Looks like being unsheltered drives a lot of the breakdown, but hard data as to the unsheltered ones and the determination of their rights.
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Old 10-08-2019, 4:38 PM
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Originally Posted by Robotron2k84;23486684
[B
Looks like being unsheltered drives a lot of the breakdown,[/B] but hard data as to the unsheltered ones and the determination of their rights.
While it may drive some of the breakdown, if you have ever had to deal with someone who has serious mental illness, you will find that the mentally ill often drive away and alienate the very family, friends, and institutions that very much would like to help them. Once the support structure is gone they cannot survive on their own and likely have nowhere else to go.

I have first hand experience and it is sad and disheartening.
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Old 10-23-2019, 10:18 PM
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Originally Posted by Robotron2k84 View Post
Thatís totally up for debate. Hiking around in the wilderness, living off the grid and part of the food chain...agree 100%. Living in an urban setting, in your car or on the street because you canít work or housing demand is too great, mostly disagree. A sane person would find a way to put a roof over their head, even if it meant sharing space or relocating.

Living on the street, talking to imaginary people, defecating in public. Nope, sorry, thatís the poster child for our failed mental health system. This segment needs to be under custodial care.
obviously you have never really experienced this scenario for yourself.
I have spent nearly two yrs being mostly living in a pickup truck .

I "can" rent a pay by the week hotel in Reno where i currently reside.
What I get for 250 a week is ...bed bugs/prostitutes/thieves/neighbors playing loud thug rap music day and night because they're on welfare and do not need to wake up at 0530 like I do to get to work.
I tried to stay in one and all my money was stolen.
Another one I had to deal with bed bugs...you try that for a few weeks buddy-you have to be really crazy to pay for that.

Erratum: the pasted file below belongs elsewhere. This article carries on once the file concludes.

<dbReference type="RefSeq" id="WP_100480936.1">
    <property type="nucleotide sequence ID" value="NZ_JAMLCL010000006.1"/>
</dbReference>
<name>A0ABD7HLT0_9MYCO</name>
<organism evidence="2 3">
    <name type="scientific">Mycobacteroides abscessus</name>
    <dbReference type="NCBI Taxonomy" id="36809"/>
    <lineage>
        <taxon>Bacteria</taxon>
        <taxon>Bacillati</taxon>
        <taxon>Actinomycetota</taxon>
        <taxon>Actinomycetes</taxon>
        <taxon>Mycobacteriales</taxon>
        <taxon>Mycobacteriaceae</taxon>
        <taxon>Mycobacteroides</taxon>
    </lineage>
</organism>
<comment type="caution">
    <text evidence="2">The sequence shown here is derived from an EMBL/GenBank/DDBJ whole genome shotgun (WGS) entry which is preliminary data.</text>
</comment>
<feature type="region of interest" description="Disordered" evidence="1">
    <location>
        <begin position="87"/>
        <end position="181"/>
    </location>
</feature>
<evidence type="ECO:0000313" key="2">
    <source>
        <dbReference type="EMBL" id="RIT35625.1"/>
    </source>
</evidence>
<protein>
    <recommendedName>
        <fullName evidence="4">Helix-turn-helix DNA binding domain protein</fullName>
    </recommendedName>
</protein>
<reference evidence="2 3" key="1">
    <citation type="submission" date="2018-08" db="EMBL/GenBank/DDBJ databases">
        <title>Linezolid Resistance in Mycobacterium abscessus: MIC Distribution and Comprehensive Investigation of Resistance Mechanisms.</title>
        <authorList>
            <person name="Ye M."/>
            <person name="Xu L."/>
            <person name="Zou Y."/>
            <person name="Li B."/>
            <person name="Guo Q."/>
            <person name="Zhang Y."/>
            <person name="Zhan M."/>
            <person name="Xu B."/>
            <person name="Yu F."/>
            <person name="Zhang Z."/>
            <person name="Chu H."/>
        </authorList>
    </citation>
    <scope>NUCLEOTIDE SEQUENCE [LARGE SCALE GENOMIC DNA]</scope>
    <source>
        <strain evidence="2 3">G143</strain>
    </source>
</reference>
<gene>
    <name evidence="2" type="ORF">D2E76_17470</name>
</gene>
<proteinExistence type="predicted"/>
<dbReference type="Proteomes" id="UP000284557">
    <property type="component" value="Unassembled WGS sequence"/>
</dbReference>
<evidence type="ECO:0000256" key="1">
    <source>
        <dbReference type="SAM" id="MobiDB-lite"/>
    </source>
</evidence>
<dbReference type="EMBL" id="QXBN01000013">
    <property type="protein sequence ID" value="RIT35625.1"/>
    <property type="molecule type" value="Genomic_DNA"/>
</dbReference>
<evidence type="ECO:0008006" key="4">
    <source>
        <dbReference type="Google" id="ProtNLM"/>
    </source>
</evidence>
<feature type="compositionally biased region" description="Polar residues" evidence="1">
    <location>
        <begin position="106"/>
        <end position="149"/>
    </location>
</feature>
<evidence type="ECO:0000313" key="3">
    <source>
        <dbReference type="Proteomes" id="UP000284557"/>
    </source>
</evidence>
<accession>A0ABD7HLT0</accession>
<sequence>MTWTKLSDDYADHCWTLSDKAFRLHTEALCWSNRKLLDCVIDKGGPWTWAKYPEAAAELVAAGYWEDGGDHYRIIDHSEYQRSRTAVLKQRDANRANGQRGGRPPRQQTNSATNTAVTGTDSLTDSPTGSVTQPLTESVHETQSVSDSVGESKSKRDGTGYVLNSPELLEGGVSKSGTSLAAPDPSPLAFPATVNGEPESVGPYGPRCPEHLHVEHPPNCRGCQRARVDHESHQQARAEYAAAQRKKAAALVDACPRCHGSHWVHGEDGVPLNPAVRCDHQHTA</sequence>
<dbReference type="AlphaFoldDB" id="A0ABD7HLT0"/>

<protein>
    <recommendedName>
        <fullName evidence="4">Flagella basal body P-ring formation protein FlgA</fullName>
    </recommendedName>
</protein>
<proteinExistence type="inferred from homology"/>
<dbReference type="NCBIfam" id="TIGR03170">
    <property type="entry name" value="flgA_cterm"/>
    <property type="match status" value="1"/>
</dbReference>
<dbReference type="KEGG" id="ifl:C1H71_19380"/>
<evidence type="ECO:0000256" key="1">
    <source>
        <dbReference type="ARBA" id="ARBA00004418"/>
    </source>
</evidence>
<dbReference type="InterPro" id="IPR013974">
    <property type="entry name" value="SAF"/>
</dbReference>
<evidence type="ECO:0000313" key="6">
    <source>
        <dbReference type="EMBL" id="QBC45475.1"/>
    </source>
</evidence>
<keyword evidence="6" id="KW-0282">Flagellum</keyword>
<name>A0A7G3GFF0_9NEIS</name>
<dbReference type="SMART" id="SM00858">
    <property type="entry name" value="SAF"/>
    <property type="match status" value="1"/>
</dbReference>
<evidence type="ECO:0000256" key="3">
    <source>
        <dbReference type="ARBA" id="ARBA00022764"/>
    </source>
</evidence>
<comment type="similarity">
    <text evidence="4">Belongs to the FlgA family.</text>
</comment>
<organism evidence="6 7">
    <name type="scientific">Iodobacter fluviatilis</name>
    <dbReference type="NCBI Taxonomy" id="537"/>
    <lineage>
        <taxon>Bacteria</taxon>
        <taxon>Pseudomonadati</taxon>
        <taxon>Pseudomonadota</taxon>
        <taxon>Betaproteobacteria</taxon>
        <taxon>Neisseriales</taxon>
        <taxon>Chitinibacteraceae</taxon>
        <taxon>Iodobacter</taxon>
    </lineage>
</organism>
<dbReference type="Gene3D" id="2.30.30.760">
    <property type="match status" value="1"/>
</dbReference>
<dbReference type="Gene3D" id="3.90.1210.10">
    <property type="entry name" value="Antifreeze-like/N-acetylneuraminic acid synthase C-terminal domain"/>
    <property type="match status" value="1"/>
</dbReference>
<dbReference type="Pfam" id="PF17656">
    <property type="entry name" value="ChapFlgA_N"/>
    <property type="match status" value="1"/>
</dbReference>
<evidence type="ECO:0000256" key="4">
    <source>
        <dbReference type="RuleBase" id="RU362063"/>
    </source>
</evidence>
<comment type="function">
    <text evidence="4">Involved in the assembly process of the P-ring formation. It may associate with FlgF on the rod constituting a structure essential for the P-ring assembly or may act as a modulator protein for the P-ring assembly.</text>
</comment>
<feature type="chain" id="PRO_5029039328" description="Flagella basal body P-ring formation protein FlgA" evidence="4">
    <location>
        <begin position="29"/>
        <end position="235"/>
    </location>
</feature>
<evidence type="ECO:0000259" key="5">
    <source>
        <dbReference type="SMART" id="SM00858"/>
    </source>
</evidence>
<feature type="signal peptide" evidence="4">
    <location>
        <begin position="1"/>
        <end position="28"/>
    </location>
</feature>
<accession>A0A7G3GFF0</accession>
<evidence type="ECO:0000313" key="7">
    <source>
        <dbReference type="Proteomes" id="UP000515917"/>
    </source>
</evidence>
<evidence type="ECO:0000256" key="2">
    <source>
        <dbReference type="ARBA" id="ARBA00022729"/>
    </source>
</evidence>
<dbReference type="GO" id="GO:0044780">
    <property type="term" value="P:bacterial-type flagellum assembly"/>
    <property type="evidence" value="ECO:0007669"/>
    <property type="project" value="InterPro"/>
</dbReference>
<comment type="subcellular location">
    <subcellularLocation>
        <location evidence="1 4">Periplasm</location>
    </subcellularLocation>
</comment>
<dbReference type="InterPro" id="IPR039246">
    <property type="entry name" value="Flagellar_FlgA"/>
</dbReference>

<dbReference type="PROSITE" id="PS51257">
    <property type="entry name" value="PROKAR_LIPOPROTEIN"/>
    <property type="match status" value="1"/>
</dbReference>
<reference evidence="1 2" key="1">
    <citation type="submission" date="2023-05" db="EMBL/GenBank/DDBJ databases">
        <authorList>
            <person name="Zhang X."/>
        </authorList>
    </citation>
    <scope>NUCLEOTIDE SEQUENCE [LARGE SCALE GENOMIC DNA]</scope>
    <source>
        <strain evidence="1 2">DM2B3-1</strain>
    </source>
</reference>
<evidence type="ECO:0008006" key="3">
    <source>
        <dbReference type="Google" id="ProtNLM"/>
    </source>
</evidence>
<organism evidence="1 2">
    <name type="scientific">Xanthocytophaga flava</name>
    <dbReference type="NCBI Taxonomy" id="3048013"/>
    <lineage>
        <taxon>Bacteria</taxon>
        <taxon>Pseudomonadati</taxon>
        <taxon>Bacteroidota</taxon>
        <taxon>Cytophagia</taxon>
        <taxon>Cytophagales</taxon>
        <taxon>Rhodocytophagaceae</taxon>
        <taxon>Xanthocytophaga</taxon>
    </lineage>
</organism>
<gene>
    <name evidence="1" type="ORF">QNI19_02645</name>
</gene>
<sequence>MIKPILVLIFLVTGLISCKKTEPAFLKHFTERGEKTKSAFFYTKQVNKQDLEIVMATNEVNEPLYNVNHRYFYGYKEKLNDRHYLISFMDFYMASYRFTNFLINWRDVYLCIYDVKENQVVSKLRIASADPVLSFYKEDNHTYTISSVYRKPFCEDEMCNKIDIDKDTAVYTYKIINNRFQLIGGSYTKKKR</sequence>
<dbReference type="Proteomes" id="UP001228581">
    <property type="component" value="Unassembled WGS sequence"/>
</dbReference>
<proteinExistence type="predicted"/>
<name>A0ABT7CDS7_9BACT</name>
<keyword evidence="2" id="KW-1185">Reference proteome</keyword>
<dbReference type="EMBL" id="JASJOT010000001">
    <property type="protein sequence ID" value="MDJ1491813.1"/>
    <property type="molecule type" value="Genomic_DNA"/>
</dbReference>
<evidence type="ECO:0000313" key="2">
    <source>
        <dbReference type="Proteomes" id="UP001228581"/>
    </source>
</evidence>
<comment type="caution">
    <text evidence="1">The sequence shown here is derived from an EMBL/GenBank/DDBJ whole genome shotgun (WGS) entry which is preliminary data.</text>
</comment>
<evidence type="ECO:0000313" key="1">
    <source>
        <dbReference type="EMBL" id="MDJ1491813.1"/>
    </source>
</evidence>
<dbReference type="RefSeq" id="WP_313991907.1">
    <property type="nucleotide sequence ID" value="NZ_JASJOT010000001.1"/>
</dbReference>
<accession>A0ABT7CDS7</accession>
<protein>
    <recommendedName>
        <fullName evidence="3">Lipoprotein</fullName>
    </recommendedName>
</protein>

its really difficult to work full time and live the nomadic lifestyle and look for a share.
everywhere you go here, its advertised as "420 friendly" I think weed should be legal but no way will i ever live with potheads again ( unless its the totally hot redhead i work with, but she has a bf ) .... but anyway going to the gym to shower and finding places to eat take up all my free time - i eat as healthy as i can and the only fast food i get is chik-fila once a month ... saving money and finding places to live are a lot more difficult than you can ever imagine ...
You can easily verify this for yourself.
You try living out of your car, only spend the money you earned that day.
do that for only two months and tell me how you do it, you could make money on youtube with your new improved van life skills
https://www.youtube.com/channel/UCAj...bkIR54hAn6Zz7A
I have one nice 625 s&w and a truck - i work and do not ask for or want EBT or whatever it is the liberal rat trap is trying to give me.

I have rights and while I am not willing to be a test case, I am not inclined to give up my rights either.

Just because you do not understand something hardly qualifies it as insane.
I do not understand why people enjoy KOIT radio in SF, I do not understand why people like Rap, I do not understand why people vote D.

I only have me to rely on, no family to help me out and the only help .gov gives is welfare hotels and homeless shelters - only insane people take that - you would be physically safer to sleep in a tent in the park.
TB is spread in homeless shelters as well as othe communicable airborne diseases.
Shelters are as safe as prisons, you do not imagine they would let me bring a gun into one. do you?